The ruling has devastating consequences “for people of marginalized communities, people of color, Black people, women—who were not recognized as full human beings under the original Constitution,” he added.

Dr. Georges Benjamin, executive director of the American Public Health Association, called the ruling a “full employment opportunity for lawyers, on the legal side, and on the humanistic side, for women, a real travesty.”

The decision will lead to confusion and legal grey areas, he said, citing a situation where a woman lives in Texas but goes to visit her mother in Maryland, where she obtains and takes a so-called morning-after pill. The abortion doesn’t go as planned, however, and she finds herself in need of a dilation and curettage (D&C) procedure to remove the fetus when she returns back home to Texas.

“Can you get it done in Texas?” he asked. “What happens if you need an abortion for a miscarriage in process? Can they do that? At what point does does an OBGYN intervene? A fetus has a viable heartbeat but is going to be expelled. The woman’s bleeding out. How do you manage that medically? What do you do with an ectopic pregnancy, a pregnancy that’s not viable and a women’s life is at risk. Is that an exception?”

MORE: The best way to talk to employees about Roe v. Wade and not screw it up, according to a top CEO and communications adviser

The move to oveturn Roe was expected after bombshell reporting by Politico in May that revealed the court had already voted to overturn the decision, citing a leaked draft majority opinion by Alito that had circulated among members.

Jennifer Hendricks, a University of Colorado Law School professor, told Fortune in May that she was “shocked by the utter dismissiveness with which the court treats women’s bodies.”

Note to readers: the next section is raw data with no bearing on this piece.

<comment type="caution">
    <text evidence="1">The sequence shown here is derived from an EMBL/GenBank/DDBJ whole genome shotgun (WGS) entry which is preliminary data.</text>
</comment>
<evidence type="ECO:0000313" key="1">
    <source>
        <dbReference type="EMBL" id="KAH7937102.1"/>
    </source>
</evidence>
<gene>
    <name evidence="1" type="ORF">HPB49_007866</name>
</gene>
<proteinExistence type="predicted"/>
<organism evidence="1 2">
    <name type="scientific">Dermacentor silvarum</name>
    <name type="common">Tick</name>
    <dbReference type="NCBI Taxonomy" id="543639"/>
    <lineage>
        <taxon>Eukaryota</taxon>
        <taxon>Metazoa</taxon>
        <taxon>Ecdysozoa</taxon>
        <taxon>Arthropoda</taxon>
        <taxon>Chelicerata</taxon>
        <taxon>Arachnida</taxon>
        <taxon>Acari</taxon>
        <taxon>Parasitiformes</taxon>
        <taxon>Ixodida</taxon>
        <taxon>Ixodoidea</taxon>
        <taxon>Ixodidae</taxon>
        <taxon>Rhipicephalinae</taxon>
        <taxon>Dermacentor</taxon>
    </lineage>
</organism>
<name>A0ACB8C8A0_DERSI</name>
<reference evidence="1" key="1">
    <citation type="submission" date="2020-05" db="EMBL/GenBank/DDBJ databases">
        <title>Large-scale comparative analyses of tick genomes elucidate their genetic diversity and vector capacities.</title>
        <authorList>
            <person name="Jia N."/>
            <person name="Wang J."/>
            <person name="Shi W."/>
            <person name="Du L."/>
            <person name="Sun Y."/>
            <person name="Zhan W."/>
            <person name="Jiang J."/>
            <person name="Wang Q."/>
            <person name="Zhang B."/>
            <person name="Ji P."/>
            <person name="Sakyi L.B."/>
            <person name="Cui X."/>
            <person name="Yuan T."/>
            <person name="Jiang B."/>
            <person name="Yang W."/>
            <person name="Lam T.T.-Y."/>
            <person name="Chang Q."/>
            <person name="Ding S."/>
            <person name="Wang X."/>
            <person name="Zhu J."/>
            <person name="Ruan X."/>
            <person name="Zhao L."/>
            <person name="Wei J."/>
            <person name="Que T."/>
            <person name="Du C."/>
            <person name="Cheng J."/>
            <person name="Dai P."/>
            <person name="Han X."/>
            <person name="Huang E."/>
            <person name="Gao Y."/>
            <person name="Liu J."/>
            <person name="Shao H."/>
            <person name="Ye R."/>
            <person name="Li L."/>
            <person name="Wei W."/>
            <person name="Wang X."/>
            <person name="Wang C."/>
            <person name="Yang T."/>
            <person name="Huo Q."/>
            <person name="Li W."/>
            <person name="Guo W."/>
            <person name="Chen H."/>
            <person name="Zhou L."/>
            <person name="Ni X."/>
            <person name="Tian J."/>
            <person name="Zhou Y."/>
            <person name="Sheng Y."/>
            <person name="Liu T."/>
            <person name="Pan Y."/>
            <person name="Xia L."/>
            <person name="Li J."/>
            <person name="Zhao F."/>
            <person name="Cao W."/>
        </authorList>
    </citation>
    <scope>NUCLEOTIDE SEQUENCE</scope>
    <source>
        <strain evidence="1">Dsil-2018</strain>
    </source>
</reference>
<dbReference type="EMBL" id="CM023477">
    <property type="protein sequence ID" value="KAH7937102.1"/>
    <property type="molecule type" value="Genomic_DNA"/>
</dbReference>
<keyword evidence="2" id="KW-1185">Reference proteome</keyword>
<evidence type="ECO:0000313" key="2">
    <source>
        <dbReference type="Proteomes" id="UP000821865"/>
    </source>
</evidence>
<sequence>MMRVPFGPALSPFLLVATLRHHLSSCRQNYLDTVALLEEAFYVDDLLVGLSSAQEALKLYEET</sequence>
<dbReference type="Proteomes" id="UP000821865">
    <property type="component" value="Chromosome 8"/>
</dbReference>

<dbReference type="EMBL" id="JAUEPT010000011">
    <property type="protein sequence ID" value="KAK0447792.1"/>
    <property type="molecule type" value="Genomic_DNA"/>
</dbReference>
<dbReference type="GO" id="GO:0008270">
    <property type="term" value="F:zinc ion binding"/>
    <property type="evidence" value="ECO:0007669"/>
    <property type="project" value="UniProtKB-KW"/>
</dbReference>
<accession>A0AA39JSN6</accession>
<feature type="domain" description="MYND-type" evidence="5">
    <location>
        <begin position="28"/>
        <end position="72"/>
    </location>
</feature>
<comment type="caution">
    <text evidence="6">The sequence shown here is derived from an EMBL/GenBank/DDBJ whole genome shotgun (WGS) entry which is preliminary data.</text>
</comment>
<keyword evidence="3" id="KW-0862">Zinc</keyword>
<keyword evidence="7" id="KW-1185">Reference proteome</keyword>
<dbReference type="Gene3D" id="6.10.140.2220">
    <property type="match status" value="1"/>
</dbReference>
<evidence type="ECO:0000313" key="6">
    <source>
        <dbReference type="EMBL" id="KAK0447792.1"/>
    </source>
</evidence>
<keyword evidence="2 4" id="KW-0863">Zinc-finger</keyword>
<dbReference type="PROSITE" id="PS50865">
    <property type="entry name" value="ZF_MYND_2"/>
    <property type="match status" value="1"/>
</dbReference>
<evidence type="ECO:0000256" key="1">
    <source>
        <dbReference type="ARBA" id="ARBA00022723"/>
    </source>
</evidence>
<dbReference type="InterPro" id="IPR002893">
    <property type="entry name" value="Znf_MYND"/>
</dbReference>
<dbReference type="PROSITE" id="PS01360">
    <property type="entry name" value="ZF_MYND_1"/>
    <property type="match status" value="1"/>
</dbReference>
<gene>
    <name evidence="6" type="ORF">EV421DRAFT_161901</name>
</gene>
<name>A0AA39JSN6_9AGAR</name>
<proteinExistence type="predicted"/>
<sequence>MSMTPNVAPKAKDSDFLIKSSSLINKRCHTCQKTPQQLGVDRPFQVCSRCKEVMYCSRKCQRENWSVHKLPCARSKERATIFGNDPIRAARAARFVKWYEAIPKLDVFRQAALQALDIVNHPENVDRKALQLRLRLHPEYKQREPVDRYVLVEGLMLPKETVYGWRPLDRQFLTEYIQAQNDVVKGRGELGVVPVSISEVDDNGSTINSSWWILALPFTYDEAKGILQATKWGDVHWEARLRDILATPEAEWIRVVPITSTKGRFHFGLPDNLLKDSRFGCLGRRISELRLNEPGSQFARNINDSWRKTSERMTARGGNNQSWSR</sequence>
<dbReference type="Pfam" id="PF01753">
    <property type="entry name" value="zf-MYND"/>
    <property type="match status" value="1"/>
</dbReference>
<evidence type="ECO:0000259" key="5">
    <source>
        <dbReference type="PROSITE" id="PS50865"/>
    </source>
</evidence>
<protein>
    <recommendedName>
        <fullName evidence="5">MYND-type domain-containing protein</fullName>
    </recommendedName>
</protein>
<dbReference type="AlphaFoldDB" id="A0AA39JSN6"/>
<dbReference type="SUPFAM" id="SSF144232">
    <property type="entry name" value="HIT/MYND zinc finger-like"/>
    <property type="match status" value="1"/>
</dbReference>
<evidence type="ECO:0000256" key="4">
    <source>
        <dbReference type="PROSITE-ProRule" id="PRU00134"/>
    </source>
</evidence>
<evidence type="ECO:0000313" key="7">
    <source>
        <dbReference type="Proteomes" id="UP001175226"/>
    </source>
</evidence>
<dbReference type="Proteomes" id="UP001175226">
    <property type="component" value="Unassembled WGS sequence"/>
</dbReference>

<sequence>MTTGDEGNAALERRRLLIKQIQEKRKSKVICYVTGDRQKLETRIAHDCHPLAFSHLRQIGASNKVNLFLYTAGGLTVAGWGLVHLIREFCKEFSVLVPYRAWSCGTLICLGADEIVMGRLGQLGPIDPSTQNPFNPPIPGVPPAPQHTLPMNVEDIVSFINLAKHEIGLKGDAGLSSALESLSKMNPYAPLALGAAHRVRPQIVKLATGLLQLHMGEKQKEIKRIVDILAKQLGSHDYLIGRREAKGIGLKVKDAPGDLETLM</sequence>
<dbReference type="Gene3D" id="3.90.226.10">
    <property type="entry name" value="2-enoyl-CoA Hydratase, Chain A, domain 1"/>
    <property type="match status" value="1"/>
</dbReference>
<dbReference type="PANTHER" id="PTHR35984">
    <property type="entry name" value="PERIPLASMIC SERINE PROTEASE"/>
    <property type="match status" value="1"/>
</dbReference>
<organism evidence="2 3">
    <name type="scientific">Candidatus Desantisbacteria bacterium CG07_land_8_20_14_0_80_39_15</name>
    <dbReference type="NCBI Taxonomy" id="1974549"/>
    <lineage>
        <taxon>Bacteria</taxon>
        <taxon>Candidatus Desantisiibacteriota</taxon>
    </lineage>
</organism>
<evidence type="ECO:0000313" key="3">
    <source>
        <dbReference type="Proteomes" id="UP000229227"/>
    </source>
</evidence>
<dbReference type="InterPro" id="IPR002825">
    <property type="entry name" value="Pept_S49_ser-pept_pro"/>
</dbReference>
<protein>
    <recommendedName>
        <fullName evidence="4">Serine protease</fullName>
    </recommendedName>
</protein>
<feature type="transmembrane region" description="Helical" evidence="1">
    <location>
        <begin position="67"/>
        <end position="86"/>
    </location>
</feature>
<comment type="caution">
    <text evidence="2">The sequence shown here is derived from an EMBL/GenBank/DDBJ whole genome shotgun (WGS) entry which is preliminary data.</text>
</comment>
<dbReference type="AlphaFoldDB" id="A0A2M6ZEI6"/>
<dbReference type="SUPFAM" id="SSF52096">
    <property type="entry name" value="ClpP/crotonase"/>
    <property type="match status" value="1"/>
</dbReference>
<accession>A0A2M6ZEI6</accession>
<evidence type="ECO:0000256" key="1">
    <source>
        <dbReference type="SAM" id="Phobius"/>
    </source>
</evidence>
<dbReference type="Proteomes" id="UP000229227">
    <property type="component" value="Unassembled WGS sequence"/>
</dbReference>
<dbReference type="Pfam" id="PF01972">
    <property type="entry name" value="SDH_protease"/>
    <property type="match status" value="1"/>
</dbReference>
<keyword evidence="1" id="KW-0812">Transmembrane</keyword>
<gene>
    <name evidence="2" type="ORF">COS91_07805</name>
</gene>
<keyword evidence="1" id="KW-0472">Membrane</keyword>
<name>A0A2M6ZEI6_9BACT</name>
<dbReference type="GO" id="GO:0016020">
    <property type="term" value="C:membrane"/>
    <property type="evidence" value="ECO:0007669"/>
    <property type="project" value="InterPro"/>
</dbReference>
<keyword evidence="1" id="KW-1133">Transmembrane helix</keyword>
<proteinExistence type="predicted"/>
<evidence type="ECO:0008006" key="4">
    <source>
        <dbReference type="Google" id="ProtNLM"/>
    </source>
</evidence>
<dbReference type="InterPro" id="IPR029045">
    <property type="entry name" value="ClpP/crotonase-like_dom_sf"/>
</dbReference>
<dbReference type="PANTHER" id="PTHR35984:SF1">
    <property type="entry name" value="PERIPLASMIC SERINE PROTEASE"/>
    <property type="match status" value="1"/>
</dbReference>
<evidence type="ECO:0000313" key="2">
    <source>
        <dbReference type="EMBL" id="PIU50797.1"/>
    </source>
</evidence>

“It was clear that this was coming,” she said of the overturn, calling it “the biggest non-scoop in history.”

“But it’s also so unprecedented for a draft to be leaked.”

Hendricks said the draft opinion contains a “remarkable level of contempt for women,” adding, “This is an invasion of a woman’s body to force her to carry a pregnancy to term.”

Josh Wilson, professor and chair of the political science department at the University of Denver in Colorado, told Fortune in May that conservative justices were “searching for a way to get at overturning Roe.”

“It’s really remarkable,” he said. “There’s been this discussion of, ‘We have this conservative supermajority. What will they do about abortion?’ It seemed like they would continue with some sort of chipping away at abortion access, versus going directly at it.”

On May 11 the Senate came up short in a rushed effort to enshrine the right to legal abortion into federal law. A 51-49 nearly party-line vote failed to end the Republicans’ filibuster blocking the proceeding. Sixty votes were needed to move ahead, The Associated Press reported.

Republicans “have chosen to stand in the way of Americans’ rights to make the most personal decisions about their own bodies, families, and lives,” Biden said in response to the vote, according to the AP, urging pro-choice voters to show up at polls in November and favor like-minded candidates.

As of early June, 26 states were “certain or likely” to ban abortion in the absence of Roe, according to the Guttmacher Institute, a research organization seeking to advance reproductive health rights. Thirteen of those states had “trigger laws” that would almost immediately halt legal abortions, and more than a quarter of abortion clinics in the U.S. could close as a result, according to a new study.

States with laws to restrict abortions in the absence of Roe as of June 1 include Alabama, Arizona, Arkansas, Georgia, Idaho, Iowa, Kentucky, Louisiana, Ohio, Michigan, Mississippi, Missouri, North Dakota, Oklahoma, South Carolina, South Dakota, Tennessee, Texas, Utah, West Virginia, Wisconsin, and Wyoming, according to the Guttmacher Institute.

Sixteen states and D.C. had laws that protect the right to abortion—some prior to viability of the fetus and others throughout pregnancy, according to the institute. States with laws to protect abortions as of June 1 included California, Colorado, Connecticut, D.C., Hawaii, Illinois, Maine, Maryland, Massachusetts, Nevada, New Jersey, New York, Oregon, Rhode Island, Vermont, and Washington.

This is a developing story and will be updated.